But what would universal coverage even mean? One complicating factor was that the recession increased the number of the uninsured by 6 million. So when Obama officials set as their goal the signing up 7 million people for insurance in the first year, they were in fact setting a low bar for success—they were only aiming for a net increase of 1 million people who had never been insured before. In addition, the Congressional Budget Office originally estimated after the passage of the law that, in 2019, there would be 54 million uninsured if it did not pass. After its passage, the CBO predicted, there would be only 22 million uninsured, a reduction of 32 million uninsured individuals. Of those 32 million, the CBO said half would be covered by the new "exchange" system, and half through the expansion of Medicaid. Then, in 2013, before the law was even implemented, the CBO came up with the new estimate: There would be 31 million uncovered Americans in 2019.
These numbers do not provide much confidence that the government even knows how many people are uninsured or how many the government can afford to insure. But at the very least, we're looking at somewhere between 20 and 30 million who will remain uncovered. It would be more than fair for the American people to ask if the law justifies its huge costs when it comes nowhere near providing "universal coverage."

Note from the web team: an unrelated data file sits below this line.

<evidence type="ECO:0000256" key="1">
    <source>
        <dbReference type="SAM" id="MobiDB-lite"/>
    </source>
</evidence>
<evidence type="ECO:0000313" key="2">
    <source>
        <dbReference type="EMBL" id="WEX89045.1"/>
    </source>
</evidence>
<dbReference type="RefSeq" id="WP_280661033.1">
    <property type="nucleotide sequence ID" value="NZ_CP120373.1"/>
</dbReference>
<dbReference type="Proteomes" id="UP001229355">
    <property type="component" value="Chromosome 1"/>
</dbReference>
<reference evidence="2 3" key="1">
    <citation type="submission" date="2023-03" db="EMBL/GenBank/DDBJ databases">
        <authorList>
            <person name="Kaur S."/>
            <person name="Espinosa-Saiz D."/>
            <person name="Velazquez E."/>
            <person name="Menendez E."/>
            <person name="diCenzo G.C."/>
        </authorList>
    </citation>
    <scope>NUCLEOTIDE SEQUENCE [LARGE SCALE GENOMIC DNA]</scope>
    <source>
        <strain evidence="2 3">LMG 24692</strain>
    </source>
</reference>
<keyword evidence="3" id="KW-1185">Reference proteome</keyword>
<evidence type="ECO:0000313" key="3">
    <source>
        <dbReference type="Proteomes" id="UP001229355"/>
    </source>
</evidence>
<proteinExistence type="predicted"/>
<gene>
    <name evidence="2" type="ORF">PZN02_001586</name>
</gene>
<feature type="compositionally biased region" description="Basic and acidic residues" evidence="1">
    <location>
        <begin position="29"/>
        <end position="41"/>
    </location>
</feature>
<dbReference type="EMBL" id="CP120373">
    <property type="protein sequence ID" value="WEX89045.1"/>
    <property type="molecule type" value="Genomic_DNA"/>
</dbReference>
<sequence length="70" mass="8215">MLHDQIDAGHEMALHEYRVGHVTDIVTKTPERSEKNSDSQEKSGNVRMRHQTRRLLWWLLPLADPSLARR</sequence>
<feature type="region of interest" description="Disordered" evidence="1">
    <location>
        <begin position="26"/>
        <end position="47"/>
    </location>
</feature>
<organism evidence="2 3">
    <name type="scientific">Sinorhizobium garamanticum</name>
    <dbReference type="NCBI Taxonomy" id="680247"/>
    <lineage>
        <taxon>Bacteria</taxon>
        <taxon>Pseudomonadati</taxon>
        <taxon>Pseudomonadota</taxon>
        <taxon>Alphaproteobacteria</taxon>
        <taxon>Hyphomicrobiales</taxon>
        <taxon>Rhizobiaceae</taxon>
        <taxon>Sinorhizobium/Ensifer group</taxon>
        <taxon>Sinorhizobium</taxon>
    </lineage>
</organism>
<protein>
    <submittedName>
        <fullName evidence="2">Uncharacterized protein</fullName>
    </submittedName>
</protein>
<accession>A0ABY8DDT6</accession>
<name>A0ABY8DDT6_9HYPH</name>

The second promise was to reduce the cost of health care, specifically the cost of premiums. Universal health care would provide greater economies of scale for insurance companies, while new regulations would keep insurance companies and doctors from getting too greedy. On numerous occasions, President Obama promised that his reforms would reduce the cost of premiums by $2,500 for a family of four.
This is not going to be the case. Using the same methodology that Obama used to come up with the $2,500 figure, health-care expert Avik Roy found that costs per family of four would increase by $7,450 by 2022. Furthermore, the cost hikes in certain states are going to be far worse, including a 41 percent increase in average premiums for Ohioans in 2014, a 72 percent increase for Indianans, and a whopping 198 percent increase for Georgians. That figure is clearly an outlier; a recent Manhattan Institute analysis shows an overall average increase of 41 percent. Whatever that is, it's not a $2,500 decrease.
ObamaCare proponents note that higher premiums will not be felt because the law will provide subsidies to offset the increases. That's nice, but premiums will still be higher under the new law. The subsidies only mask the impact of the premium increases for certain individuals. Others, not eligible for the subsidies, will get the double hit of paying more for insurance (which they are now required by law to purchase) and of paying higher taxes, now and in the future, to cover the costs of the subsidies to others.